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[bug#49517] [PATCH] gnu: txr: Build documentation and update to 265.

From: Kaz Kylheku
Subject: [bug#49517] [PATCH] gnu: txr: Build documentation and update to 265.
Date: Sun, 18 Jul 2021 13:27:18 -0700
User-agent: Roundcube Webmail/0.9.2

On 2021-07-18 03:36, Guillaume Le Vaillant wrote:
Hi Kaz,

I tried your patch and it doesn't fix all the timestamps in the
environment used to build Guix packages:
 - Timestamps have the "YYYY-MM-DDTHH:MM:SSZ" format instead of
- There are two "...Date(D:YYYYMMDDHHMMSSZ..." timestamps after the XML
   block, although SOURCE_DATE_EPOCH is set to 1 in the environment

These are precisely the entries I was referring to in my other post.
In the Ubuntu environment, these are following SOURCE_DATE_EPOCH.

In fact, all the dates follow SOURCE_DATE_EPOCH. Even with my
hack commented out, if we do this:

  $ SOURCE_DATE_EPOCH=0 make txr-manpage.pdf
  ./txr checkman.txr txr.1
  tbl txr.1 | pdfroff -ww -man --no-toc - > txr-manpage.pdf
./pdfroff-eCdDwXuD8U/pdf29977.cmp:1: warning: macro `pdfhref' not defined
  txr.1:36: warning: number register `M2' not defined
  # [ $SOURCE_DATE_EPOCH ] && ./txr || true

the resulting dates are all set to 1970-01-01:

 $ strings txr-manpage.pdf | grep -E 'Mod|Crea'
<rdf:Description rdf:about='uuid:9f558000-55ee-11bd-0000-096f2d10ec33' xmlns:xmp=''><xmp:ModifyDate>1970-01-01T00:00:00Z</xmp:ModifyDate>
<xmp:CreatorTool>groff version 1.22.3</xmp:CreatorTool></rdf:Description>
  /Creator(groff version 1.22.3)>>endobj

Moreover, the uuid: strings are not changing between repetitions.

Either Ubuntu has a different upstream for these tools, or else they have some patches (which would be worth stealing instead of repeating the work).

Moreover, if Ubuntu has patches for this, it might be getting them from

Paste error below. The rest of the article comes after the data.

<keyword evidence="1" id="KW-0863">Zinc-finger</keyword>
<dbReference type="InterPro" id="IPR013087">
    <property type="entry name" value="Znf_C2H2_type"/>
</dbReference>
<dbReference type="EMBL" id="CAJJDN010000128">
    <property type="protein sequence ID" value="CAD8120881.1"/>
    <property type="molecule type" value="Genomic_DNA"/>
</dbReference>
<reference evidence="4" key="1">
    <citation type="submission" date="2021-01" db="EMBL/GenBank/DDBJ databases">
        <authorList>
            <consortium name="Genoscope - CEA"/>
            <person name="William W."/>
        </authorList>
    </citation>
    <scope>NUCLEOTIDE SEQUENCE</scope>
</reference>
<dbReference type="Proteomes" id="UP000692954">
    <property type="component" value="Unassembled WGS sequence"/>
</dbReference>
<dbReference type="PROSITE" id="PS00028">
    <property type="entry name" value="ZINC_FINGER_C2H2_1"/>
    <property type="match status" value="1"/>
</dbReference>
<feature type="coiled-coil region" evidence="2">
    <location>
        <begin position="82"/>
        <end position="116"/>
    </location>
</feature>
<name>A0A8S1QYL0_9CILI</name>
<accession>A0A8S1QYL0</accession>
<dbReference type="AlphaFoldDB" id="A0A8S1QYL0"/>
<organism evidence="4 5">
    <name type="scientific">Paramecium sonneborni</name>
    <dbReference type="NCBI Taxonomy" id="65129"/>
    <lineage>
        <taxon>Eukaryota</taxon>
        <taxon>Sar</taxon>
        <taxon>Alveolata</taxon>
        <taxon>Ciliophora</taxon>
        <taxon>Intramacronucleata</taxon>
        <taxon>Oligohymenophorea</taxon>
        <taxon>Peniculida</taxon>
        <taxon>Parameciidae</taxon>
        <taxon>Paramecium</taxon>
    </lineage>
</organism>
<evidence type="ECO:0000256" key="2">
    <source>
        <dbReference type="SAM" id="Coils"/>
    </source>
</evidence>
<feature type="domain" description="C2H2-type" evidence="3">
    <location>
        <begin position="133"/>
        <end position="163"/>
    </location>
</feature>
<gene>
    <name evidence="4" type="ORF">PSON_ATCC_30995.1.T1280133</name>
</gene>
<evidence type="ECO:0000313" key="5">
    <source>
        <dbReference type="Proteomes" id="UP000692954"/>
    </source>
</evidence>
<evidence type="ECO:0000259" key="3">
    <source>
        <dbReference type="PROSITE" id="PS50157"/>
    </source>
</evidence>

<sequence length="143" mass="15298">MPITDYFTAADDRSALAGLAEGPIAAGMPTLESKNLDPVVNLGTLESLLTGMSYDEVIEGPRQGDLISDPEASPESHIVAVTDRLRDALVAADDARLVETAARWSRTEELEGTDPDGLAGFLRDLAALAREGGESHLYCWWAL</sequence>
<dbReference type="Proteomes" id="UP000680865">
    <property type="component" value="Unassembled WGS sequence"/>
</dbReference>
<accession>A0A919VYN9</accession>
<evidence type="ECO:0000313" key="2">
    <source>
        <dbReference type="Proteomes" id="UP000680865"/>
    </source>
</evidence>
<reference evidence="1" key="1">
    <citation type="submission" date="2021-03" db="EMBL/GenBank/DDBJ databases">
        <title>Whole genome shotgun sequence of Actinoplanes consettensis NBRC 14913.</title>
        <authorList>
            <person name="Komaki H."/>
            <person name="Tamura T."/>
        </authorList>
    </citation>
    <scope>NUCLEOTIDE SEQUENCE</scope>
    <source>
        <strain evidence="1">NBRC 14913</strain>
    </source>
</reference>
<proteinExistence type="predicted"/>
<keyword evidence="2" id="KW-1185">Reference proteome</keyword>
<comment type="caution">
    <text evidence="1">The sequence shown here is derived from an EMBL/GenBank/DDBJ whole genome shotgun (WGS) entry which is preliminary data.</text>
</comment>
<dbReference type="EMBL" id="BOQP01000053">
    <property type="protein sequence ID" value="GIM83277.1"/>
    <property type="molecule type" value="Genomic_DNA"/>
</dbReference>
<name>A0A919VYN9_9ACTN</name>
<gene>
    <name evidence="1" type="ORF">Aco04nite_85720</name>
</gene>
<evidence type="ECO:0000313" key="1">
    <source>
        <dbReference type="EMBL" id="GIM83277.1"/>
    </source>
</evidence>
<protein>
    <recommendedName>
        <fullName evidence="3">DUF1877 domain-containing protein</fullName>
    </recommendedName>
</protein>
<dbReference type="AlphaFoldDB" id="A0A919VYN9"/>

With the following modified '' the document becomes
reproducible with Guix (but probably not in some other environments,
depending on the timezone format):

This is interesting, not to mention an annoying variation. I wonder
where this timezone format is coming from? It doesn't seem to be any
local variable under LC_TIME.

It's also weird how the timezone is expressed with a colon in the
Ubuntu build, as -07:00.  I don't see anything in strftime for that,
looking at the latest Glibc documentation online.

In the Ghostscript code it seems that the latter dates: /CreationDate
and all, are the source of the values put into the XML.

The /CreationDate is being printed using a gs_sprintf call. Here is
the link to the Debian repo, inside a function called pdf_image_finish_file:

gs_sprintf(CreationDate, "(D:%04d%02d%02d%02d%02d%02d%c%02d\'%02d\')",
            tms.tm_year + 1900, tms.tm_mon + 1, tms.tm_mday,
            tms.tm_hour, tms.tm_min, tms.tm_sec,
            timesign, timeoffset / 60, timeoffset % 60);

I found the code which converst the date with the colon in the timezone,
the function pdf_xmp_convert_time:

It looks the same as in the ArtifexSoftware ghostpd upstream. It is ad-hoc
code not using strftime, which puts in the colon.

This behavior is conditional depending on the input, though.
There is a case in which it puts in a Z and terminates, resulting
(I am guessing) in the format seen on Guix:

    dt[19] = buf[14]; /* designator */
    if (dt[19] == 'Z')
        return 20;

The pdf_image_finish_function writes a Z if it is compiled with #ifdef CLUSTER. This CLUSTER compile-time switch has to do with some "cluster testing" that
requires reproducible files.

It will also write a Z if it finds that the time offset is zero:

  #ifdef CLUSTER
        memset(&t, 0, sizeof(t));
        memset(&tms, 0, sizeof(tms));
        timesign = 'Z';
        timeoffset = 0;
        tms = *gmtime(&t);
        tms.tm_isdst = -1;
timeoffset = (int)difftime(t, mktime(&tms)); /* tz+dst in seconds */
        timesign = (timeoffset == 0 ? 'Z' : timeoffset < 0 ? '-' : '+');
        timeoffset = any_abs(timeoffset) / 60;
        tms = *localtime(&t);

Aha, this may be what is going on in the Guix build: that the time offset has
been set to zero and so the 'Z' character is written; then the
conversion function to the other date format writes a 'Z' and quits.

I don't see where this code reacts to SOURCE_DATE_EPOCH like I'm seeing
on Ubuntu; maybe I'm looking at the wrote branch of the Debian repo,
or it really is Ubuntu who did that?

In any case, if we end up needing any aspect of my hack, I think I can make it
account for all the variations we can expect to see out of this code.

Cheers ...

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